Database Anonymisation

Why we scrub

Nowadays, it is more important than ever to take care of data protection concerns. Especially in the European Union and when you wish to be compliant to the GDPR, you have to take care of how you work with sensitive data.

During daily business it is often required to work with a production-like database dump - let’s say, to fix a specific bug. Creating a production-like dataset is far from trivial, and the most obvious approach is just dumping the production database and installing it locally. Unfortunately, this exposes the (mostly) sensitive data to a various number of ways to misplace it (physical laptop theft, digital computer breach and so on).

A common way to avoid these drawbacks is to replace the sensitive part of data with something that seems like the original data but is mocked. This approach is called “scrubbing”.

If you are interested in a deeper dive into this topic, feel free to read my article on Medium.

What’s happening here?

The regular django-scrubber package provides a django management command to mock or fake all django models which have been declared as such.

Naturally, dumping the production database is a recurring task, and in most cases it requires a certain kind of pre- and/or post-processing. Just picture how you would log into the system when all user data and therefore user credentials are changed randomly?

That’s why this package contains a neat wrapper for the original scrubber.

How to use the wrapper

Just create a new python file somewhere in your application (apps/core/ and create a class like this:

class MyScrubbingService(AbstractScrubbingService):
    pre_scrub_functions = [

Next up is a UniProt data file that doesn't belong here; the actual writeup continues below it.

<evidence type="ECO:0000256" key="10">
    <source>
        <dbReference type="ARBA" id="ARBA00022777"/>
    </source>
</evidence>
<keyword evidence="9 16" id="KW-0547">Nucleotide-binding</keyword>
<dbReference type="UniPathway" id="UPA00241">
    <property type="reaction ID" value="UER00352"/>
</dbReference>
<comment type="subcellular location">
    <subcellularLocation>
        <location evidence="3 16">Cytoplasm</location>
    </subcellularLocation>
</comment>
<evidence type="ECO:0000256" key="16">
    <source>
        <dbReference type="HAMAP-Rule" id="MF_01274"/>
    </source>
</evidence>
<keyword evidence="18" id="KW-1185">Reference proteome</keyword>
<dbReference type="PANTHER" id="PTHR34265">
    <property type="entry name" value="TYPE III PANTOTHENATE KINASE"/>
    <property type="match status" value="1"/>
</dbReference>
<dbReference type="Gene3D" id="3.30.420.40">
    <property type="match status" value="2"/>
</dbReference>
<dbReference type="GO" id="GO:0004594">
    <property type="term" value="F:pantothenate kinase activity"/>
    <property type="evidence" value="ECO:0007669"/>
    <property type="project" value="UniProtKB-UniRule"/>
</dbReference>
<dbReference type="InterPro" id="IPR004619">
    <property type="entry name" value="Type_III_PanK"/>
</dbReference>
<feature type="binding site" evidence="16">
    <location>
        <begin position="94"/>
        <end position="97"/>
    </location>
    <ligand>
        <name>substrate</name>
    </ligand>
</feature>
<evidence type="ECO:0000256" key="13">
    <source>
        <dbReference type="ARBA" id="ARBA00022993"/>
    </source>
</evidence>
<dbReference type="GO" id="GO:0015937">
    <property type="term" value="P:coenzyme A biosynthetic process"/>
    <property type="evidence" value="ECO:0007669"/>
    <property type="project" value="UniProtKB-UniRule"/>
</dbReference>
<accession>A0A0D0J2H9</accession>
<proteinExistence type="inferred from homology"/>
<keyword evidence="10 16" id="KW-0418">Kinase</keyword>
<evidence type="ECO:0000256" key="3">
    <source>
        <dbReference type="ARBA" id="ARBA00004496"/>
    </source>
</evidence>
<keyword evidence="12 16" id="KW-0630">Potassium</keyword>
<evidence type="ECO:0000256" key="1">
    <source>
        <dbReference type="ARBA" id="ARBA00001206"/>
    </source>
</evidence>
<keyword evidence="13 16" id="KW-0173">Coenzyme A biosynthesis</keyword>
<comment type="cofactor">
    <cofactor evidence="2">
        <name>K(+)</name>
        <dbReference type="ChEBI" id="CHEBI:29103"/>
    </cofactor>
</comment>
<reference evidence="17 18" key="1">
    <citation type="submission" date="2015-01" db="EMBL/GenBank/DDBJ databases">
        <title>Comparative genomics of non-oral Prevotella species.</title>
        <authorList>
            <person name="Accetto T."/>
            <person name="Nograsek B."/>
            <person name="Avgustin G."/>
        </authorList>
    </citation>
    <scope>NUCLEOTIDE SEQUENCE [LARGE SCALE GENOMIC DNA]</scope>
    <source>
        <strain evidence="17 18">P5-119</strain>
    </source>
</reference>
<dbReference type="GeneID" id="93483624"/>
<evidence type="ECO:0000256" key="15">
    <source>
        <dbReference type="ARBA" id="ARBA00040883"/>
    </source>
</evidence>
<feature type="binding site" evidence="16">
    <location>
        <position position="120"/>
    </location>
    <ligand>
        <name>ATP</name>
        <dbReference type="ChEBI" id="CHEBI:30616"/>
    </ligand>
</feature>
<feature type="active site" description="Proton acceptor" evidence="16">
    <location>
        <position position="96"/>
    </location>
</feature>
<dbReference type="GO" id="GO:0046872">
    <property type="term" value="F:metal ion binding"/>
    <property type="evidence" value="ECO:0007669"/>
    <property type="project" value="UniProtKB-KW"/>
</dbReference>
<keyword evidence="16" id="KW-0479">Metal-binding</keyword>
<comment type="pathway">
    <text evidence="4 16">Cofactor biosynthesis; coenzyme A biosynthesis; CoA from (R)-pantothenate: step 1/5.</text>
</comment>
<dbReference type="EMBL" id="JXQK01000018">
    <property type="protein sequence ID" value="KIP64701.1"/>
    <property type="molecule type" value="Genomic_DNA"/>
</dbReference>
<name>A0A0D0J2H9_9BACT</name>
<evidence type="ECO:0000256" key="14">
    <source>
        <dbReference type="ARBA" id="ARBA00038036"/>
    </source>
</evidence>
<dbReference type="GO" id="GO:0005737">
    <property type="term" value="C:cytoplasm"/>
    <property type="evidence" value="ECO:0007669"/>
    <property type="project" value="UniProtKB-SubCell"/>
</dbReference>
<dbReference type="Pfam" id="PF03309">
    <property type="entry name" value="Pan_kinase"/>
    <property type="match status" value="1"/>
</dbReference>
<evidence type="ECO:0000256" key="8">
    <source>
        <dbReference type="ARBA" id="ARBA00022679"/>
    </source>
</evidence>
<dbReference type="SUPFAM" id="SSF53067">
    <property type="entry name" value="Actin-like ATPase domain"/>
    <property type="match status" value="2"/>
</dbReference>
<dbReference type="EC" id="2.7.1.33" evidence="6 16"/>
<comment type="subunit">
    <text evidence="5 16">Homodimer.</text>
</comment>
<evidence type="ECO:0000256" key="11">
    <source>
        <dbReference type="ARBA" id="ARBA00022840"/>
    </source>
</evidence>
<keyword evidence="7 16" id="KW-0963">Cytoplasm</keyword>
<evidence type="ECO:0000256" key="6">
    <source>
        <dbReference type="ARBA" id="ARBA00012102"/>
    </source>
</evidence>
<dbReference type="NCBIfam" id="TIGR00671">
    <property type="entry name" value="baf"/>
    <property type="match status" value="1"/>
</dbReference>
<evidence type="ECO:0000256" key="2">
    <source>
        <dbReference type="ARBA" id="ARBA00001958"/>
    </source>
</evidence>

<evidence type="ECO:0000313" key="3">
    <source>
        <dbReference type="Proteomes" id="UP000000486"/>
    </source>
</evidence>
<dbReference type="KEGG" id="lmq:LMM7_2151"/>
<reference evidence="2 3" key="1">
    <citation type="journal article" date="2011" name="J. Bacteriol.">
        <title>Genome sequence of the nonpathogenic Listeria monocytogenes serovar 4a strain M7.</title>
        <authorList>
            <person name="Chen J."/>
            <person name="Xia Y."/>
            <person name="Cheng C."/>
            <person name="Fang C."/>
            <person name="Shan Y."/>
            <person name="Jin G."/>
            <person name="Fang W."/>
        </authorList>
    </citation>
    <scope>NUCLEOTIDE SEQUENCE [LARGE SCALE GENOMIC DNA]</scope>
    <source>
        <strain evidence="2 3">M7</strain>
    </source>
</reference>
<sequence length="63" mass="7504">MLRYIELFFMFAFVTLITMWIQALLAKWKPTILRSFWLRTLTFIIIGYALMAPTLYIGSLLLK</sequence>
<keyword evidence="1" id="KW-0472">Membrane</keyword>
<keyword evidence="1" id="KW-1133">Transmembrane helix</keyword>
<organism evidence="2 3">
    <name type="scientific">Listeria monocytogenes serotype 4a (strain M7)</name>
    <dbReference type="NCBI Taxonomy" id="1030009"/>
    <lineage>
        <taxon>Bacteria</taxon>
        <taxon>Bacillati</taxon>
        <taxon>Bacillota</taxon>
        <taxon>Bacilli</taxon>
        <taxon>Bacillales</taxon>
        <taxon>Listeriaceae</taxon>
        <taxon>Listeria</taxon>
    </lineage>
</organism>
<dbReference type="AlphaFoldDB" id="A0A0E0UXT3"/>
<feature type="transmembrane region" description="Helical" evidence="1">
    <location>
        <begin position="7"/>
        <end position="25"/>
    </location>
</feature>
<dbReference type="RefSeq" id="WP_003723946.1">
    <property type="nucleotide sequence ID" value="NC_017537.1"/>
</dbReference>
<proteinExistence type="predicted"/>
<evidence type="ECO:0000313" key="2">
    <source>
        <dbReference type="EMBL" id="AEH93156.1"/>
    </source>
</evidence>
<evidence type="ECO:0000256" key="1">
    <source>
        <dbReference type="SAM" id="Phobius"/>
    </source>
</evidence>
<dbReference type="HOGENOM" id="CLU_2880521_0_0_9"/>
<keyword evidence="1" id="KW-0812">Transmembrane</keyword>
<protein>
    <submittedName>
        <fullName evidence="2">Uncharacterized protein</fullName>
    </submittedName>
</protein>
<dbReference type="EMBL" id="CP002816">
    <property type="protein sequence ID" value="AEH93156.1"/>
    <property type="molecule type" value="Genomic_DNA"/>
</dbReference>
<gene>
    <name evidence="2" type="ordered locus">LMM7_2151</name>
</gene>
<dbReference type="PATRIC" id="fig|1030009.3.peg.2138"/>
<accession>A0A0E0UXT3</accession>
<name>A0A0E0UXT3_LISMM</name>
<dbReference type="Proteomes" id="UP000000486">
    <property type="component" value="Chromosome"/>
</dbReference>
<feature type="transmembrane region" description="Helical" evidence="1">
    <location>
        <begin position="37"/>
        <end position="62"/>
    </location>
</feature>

post_scrub_functions = [

    def remove_some_data(self):

    def scrub_users(self):

    def delete_logs(self):

Note, that you can register methods for pre- and post-processing. Within the registered methods, you can access the django ORM in the regular way.

Note that only registered methods are being executed!

Next, you need to create a django management command for your service to be able to call it from the CLI:

from import BaseCommand
from import PortalScrubbingService

class Command(BaseCommand):

    def handle(self, *args, **options):
        scrubbing_service = MyScrubbingService()

Create the file within one of your apps (apps/core/management/commands/


A common use-case for pre-processing is the removal of big chunks of data to minimise the runtime of the scrubbing process.

Another example could be that your data contains some kind of complicated business logic, and your system will break if the data is anonymised in a trivial way. To prevent a mess, just do some magic on your dataset, and you are good to go.


This is the more obvious and common way to use this wrapper.

As stated above, having a defined superuser (or other types of users, depending on your roles and permissions) can be a big time saver for this process. At first, define all required users representing a relevant permission group, then implement a method in your custom scrubbing service to create these users. Finally, ensure that the given credentials are documented within the projects Readme file. Otherwise, people have to worry about roles and permissions every time.